Build a Second American Century We've Got Big Problems, but We Can Still Command the Heights
Haass, Richard N, Pittsburgh Post-Gazette (Pittsburgh, PA)
In 1941 Time magazine's Henry Luce exhorted his countrymen to eschew isolationism, enter what became World War II and make the 20th century the first great American century. Fulfilling his vision, the United States managed a historic trifecta, prevailing in two world wars and the subsequent Cold War.
If Luce were alive today, he no doubt would urge his fellow citizens to make the 21st century the second great American century. This one, however, would focus not on winning ideological struggles and thwarting totalitarian bids for dominance, but on creating meaningful rules and international arrangements to contend with the defining challenges of the era: the proliferation of weapons of mass destruction, climate change, infectious and non-communicable diseases, trade and investment protectionism, terrorism and providing for the 9 billion people who will soon inhabit this planet.
This notion of a second American century may seem bizarre, given the United States' obvious domestic troubles -- from poor schools and crumbling infrastructure to mounting debt and low economic growth -- and its external challenges, including terrorism, a rising China, an antagonistic North Korea that has nuclear weapons and an equally hostile Iran that appears to want them. Nevertheless, we could already be in the second decade of another American century. Here are six reasons:
* The United States is and will remain for some time first among unequals. This country boasts the world's largest economy; its annual GDP of almost $16 trillion is nearly one-fourth of global output. Compare this with $7 trillion for China. Per capita GDP in the United States is close to $50,000, between six and nine times that of China.
The United States also has the world's most capable armed forces. No other country comes close. Core U.S. defense spending of some $500 billion is greater than that of the next 10 countries combined. The American qualitative military edge will be around for a long, long time.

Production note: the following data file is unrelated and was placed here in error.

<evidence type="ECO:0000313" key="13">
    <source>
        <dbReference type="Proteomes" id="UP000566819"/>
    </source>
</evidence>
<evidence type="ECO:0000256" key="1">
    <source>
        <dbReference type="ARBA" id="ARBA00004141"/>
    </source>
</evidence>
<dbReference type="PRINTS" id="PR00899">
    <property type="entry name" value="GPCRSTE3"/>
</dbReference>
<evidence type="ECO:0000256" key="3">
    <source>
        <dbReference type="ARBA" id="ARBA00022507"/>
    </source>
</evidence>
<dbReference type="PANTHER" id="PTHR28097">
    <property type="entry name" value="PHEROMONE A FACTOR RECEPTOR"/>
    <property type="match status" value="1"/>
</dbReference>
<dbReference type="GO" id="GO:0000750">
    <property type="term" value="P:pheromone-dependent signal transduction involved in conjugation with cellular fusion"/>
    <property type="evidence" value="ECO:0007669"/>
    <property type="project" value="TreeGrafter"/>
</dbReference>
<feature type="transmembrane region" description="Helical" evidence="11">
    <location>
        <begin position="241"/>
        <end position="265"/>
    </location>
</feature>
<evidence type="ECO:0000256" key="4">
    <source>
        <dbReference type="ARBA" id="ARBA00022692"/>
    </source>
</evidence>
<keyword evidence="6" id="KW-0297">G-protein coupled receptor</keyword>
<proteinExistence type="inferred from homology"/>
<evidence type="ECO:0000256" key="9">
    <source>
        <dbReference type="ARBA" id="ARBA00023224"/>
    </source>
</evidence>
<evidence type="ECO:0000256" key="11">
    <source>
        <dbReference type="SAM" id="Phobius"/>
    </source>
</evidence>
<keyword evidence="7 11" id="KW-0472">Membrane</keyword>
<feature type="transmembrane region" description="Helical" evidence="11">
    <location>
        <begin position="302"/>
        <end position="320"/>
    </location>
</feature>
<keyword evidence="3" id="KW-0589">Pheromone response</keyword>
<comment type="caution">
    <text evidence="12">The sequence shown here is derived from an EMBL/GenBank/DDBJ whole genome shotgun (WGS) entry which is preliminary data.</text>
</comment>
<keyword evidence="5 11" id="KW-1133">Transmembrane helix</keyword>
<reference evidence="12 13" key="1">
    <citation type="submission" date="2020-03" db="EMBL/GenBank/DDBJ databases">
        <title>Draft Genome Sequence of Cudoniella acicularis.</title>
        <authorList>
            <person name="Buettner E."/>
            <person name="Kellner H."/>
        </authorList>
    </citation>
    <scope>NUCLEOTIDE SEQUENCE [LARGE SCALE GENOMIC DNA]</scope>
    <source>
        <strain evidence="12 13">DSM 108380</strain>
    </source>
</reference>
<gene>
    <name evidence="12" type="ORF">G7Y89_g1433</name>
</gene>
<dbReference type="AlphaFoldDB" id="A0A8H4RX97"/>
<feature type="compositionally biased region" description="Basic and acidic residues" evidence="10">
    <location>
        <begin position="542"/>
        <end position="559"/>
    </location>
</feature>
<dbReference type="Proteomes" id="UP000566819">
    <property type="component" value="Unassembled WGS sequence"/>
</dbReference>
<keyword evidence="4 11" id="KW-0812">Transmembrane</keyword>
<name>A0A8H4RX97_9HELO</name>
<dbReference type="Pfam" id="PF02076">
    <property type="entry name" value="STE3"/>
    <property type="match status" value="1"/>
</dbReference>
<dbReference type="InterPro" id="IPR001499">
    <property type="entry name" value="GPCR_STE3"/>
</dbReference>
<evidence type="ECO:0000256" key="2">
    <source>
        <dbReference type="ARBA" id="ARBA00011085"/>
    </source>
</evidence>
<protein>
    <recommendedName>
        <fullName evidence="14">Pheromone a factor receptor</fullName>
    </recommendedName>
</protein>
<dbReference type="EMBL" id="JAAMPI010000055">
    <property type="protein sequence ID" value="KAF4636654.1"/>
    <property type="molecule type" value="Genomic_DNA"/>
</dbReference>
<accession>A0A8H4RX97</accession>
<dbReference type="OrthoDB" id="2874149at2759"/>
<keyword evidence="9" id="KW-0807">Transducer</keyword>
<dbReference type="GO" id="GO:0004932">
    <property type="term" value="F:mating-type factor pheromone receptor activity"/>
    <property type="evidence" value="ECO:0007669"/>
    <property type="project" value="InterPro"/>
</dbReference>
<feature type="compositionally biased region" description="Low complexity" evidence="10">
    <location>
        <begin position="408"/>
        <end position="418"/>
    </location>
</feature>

* There is no peer competitor on the horizon. Yes, China has been growing fast, and its GDP one day will equal or pass that of the United States. But that day will arrive later than many forecast, as Chinese growth is slowing. In addition, China's ability to translate its increasing wealth into power and influence is constrained by a deteriorating natural environment, an enormous and aging population, burgeoning social needs and a political system far less dynamic than the economy and society it seeks to control.
As for the European Union, despite a collective economy slightly larger than that of the United States and a population surpassing 500 million, it punches far below its weight due to it parochialism, pronounced anti-military culture and unresolved tensions between nationalism and unity. Europe also faces prolonged low economic growth.
Japan is saddled with a large debt -- approximately 200 percent of GDP -- while restrictive immigration policies deny the country an opportunity not just to increase its population and lower its average age, but to obtain new ideas and talent. It also labors under the burden of a feudalistic political system and a history that makes most of its neighbors wary of any Japanese reemergence as a political and military power.
Russia will also continue to be held back by its politics. It is hobbled by corruption and is more an oligarchy than a democracy, though the possibility exists for a "Moscow Spring." Russia also has a mostly one-dimensional economy, more influenced by government than markets, that depends on oil, gas and minerals.
In short, the alleged other great powers are not all that great.
* The United States has not acted in a way that has provoked a direct challenge. Yes, doubts about the wisdom and legitimacy of U.S. foreign policy are widespread, but they tend to lead more to denunciations, head-shaking and an absence of cooperation than to outright resistance. …